With return ticket queues winding around the box office, expectations were high for writer/director Michael Sturminger’s The Infernal Comedy. A music-theatre piece about Austrian serial killer Jack Unterweger, it stopped off for two nights at the Barbican Hall in the middle of an extensive international tour.
Unterweger was sentenced to life imprisonment for strangling a prostitute in 1974. Whilst in prison he became a writer, and was so successful that the Austrian intellectual establishment campaigned for his release. After serving a minimum 15-year term, Unterweger was let out and went on to kill at least nine more women in Europe and the US before being tracked down and arrested. He committed suicide in 1994 on the day he was sentenced to life imprisonment for the second time.
Specifically written for actor John Malkovich, two sopranos and baroque orchestra, The Infernal Comedy brings Unterweger back to life in an extended monologue. His ostensible purpose is to sell his autobiography, but during the course of his speech the audience gradually discovers the psychological trauma beneath his lethal charm, and the disturbing horror of his crimes.
The problem with the piece is twofold: we never learn the true motivations for his murderous activities; and the Comedy is neither drama nor music, nor a very successful combination of both. Malkovich’s monologue (a touch awkward with his unconvincing Austrian accent) is interspersed with tragic arias by Vivaldi, Mozart, Gluck, Beethoven, Haydn and Weber. These are shared by sopranos Bernarda Bobro and Marie Arnet, who also participate in the drama as Unterwegers mother and prostitute victims. The subject matter of the arias vulnerability, rage, despair are rather repetitive and too obviously sewn into the monologue. For example, Webers Ah, se Edmondo fosse luccisor! (What if Edmund were the killer!) towards the end of the piece is just too neat a comment on Unterweger as prime suspect in the killings of the 1990s.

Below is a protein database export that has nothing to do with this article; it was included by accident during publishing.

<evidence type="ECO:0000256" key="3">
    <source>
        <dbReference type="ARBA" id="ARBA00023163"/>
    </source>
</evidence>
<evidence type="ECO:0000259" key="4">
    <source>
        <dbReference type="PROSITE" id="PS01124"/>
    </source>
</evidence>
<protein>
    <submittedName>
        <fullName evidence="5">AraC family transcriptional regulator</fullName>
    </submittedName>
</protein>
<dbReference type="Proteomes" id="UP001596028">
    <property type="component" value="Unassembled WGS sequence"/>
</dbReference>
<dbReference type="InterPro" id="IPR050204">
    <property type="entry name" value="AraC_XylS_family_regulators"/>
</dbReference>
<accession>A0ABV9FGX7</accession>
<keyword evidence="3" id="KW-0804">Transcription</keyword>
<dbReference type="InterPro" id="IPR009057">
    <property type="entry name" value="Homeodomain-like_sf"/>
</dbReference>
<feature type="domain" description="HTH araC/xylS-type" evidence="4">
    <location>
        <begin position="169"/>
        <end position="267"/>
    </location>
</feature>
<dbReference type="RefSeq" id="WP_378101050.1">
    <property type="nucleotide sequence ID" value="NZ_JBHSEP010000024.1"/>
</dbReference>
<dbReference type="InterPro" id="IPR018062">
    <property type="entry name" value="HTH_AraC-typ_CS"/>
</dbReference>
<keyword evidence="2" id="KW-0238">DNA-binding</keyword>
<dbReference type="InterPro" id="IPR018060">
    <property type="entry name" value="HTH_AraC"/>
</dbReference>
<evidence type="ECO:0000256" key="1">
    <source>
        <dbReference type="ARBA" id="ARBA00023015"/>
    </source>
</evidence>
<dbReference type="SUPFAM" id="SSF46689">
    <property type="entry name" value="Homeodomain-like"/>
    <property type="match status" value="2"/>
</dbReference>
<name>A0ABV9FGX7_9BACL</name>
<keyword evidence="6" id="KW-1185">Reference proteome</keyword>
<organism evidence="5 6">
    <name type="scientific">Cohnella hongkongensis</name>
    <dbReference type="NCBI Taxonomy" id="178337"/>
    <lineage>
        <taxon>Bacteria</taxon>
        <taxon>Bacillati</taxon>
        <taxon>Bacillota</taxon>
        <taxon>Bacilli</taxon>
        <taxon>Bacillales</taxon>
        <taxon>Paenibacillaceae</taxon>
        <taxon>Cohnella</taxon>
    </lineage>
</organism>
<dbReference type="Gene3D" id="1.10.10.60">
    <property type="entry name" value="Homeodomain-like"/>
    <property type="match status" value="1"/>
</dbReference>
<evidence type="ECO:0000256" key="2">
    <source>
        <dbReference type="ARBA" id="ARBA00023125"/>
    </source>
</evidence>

The musical performances are also variable. Slovenian soprano Bernarda Bobro has a fine voice and displays more subtlety in her delivery than Swedish singer Marie Arnet. Martin Haselbck (who worked with Sturminger and Malkovich on the musical ideas for the Comedy) conducts with distinction and elicits some fine, but inconsistent playing from the Wiener Akademie (although the natural horn players were on very fine form). Overall, one cant help feeling that The Infernal Comedy is a bit too clever. Its as if Unterweger is having a laugh at all of us. But maybe thats the point.
Further details of Barbican concerts can be found at barbican.org.uk